Set at ease by everyday ritual and past the worst of her anxiety, she realized their time had come to an end. She thanked Mr. Stafford for his help and watched him turn and walk back down the path toward the men in the vegetable garden. She noticed that he held himself upright: back straight, broad shoulders squared, when most gardeners were often round- shouldered and stooped. She ran her hands down the front of her skirt to smooth its folds, fixed her attention firmly forward to the business of the day ahead, and set off back the way she had come.
When she entered the kitchen courtyard, she saw the first of the wagons from the dairy parked outside the kitchen door. She called out a greeting to the driver, and walked through the doors and down the steps to the orderly and familiar world over which she held dominion: the storerooms, pantries, larders, laundries, and the servants’ hall, which stretched in a subterranean maze beneath the ground floor of Iyntwood, Lord Montfort’s country house.
The private rooms of Clementine Elizabeth Talbot, Countess of Montfort, were situated in the west wing of the house and looked out over the rose garden. Her bedroom was spacious and airy with tall windows on two sides; the walls a deep Wedgwood-blue silk damask, the furnishings in soft grays and silvers. It was in these elegant and supremely comfortable surroundings that Lady Montfort awoke to her day, and on this particular day, long before her breakfast tray was brought up by her maid Pettigrew. Her first groping thought as she emerged from a deep sleep was whether it was raining, and with this concern she was immediately awake. It had been drizzling off and on throughout the preceding afternoon and evening, and she had gone to bed praying it would clear in the night. She sat up, swung her legs out of bed, walked to the nearest window, pulled back the heavy velvet curtains, and gazed out onto a sun-drenched lawn. Perfect! She turned her gaze upward—not a cloud in sight. Even better! Elated that somehow she had cheated the weather, which was so often unpredictable in June, Clementine clapped her hands together and turned to face the day with even greater energy and resolve.
Through the open window the sweet morning air poured into the room and she felt a momentary thrill of eager expectancy, like waking up on Christmas morning when she was a child with the prospect of a huge treat in store. She would forgo her morning ride, she decided, as there was far too much to do in preparation for the ball tonight.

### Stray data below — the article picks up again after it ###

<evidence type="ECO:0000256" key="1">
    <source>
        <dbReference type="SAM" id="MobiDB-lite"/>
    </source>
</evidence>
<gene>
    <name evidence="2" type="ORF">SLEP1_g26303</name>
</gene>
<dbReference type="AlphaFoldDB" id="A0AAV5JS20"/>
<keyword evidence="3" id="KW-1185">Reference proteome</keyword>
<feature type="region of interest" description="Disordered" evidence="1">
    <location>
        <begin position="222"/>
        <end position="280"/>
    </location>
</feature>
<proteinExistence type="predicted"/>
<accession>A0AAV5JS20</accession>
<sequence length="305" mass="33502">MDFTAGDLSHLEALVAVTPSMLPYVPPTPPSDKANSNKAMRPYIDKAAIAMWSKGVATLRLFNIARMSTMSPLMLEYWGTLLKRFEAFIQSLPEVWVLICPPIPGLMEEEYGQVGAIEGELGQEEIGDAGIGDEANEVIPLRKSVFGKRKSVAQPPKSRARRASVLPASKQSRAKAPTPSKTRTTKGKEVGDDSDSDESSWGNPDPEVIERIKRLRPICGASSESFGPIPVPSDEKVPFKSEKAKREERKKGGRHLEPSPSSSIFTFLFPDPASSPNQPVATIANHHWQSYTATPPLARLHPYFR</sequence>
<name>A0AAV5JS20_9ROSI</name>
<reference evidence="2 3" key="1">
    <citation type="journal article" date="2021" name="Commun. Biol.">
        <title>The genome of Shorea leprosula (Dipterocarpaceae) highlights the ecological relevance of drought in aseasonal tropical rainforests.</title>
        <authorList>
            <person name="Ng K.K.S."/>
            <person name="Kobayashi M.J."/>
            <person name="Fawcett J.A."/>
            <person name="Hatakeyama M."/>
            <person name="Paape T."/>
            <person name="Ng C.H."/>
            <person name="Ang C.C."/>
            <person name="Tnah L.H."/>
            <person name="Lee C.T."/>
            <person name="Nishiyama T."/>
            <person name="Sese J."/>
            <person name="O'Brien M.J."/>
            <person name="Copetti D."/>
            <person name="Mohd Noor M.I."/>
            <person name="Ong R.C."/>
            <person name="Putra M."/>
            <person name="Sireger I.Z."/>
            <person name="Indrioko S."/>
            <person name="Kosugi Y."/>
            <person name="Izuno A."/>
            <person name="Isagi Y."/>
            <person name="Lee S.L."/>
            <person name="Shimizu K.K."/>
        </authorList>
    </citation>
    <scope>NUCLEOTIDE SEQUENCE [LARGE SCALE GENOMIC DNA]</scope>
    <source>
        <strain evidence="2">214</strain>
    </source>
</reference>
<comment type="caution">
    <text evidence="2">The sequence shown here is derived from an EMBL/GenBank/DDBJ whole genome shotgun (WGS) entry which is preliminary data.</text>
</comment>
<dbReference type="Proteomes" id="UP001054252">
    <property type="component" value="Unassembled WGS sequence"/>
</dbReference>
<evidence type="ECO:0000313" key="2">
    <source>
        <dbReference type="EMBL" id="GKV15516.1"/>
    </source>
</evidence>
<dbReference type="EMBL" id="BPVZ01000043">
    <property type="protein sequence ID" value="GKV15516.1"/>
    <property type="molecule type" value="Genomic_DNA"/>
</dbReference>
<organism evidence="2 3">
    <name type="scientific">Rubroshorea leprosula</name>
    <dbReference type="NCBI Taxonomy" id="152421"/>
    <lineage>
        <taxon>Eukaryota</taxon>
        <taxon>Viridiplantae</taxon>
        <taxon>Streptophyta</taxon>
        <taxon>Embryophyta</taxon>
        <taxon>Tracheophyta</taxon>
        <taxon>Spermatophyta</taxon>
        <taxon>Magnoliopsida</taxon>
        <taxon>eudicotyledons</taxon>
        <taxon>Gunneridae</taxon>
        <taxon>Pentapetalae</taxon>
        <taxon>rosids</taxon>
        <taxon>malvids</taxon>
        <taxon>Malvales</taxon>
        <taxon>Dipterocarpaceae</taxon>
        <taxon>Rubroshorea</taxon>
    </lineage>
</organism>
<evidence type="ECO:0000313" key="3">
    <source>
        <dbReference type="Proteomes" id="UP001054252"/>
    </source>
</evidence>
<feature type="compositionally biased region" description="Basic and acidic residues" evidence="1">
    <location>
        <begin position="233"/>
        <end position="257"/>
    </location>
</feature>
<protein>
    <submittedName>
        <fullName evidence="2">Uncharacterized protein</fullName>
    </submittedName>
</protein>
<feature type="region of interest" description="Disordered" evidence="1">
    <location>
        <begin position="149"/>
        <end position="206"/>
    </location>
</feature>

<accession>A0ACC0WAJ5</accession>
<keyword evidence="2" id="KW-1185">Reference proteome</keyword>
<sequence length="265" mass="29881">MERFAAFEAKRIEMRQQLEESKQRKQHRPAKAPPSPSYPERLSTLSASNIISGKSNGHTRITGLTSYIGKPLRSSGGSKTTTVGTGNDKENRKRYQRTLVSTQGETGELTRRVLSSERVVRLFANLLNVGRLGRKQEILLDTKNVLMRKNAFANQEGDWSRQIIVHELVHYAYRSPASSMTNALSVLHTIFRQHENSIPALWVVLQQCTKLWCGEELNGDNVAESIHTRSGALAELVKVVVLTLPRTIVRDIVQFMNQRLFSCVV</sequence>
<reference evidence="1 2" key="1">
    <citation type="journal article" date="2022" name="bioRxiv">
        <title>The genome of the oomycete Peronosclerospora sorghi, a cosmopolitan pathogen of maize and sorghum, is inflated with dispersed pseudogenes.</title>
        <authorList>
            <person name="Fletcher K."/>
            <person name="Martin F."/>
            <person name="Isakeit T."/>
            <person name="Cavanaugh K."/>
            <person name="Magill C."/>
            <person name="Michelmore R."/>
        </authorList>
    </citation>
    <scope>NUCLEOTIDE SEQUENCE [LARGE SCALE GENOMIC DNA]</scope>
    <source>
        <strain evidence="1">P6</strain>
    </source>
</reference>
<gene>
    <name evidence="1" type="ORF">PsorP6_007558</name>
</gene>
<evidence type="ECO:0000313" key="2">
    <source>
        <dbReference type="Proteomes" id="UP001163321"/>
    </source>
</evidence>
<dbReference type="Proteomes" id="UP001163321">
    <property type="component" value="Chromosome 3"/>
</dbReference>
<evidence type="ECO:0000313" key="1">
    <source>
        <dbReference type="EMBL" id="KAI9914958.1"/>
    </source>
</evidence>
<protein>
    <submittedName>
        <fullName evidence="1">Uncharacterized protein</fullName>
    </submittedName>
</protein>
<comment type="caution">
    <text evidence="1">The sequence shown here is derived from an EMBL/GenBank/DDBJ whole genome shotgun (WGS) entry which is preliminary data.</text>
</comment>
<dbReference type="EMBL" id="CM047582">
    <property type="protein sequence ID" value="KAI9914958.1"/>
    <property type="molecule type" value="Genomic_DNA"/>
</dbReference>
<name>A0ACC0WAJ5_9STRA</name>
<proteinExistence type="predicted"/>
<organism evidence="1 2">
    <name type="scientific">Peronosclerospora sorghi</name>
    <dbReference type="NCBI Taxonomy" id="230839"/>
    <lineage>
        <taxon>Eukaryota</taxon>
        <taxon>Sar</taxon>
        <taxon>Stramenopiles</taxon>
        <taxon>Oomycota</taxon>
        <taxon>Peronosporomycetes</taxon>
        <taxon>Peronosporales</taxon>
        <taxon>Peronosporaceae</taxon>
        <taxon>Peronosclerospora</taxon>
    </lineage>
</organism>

She rang for her maid, but when Pettigrew arrived with her tray, Clementine was too charged to linger over breakfast. She distractedly nibbled toast and marmalade, her attention focused on last-minute plans. Having had a moment to think over all that must be done as she sipped her tea, her mood of anticipation and pleasure at the prospect of tonight’s magnificent ball was intermittently eroded by underlying anxieties that would be hers until she met with her housekeeper and was reassured that no problems had emerged since their meeting the evening before.
Clementine planned the festivities for her annual summer costume ball with scrupulous care. It was a significant social occasion and stood for something a little more momentous than the opportunity to get together to enjoy good food and dancing in the company of their friends and family. It was important to remind their friends and neighbors that despite whatever new economic upheavals might be imminent in their twentieth- century lives, the Talbots’ wealth was copious, their holdings and estates were plentiful and productive, and their place in society was therefore secure. Unlike the many brash arrivistes who had bought their way into upper society, Clementine was careful to ensure that her ball did not smack of vulgar ostentation but displayed the elegant, understated style that stood for the effortless security of coming from an ancient family entrenched in the county for centuries.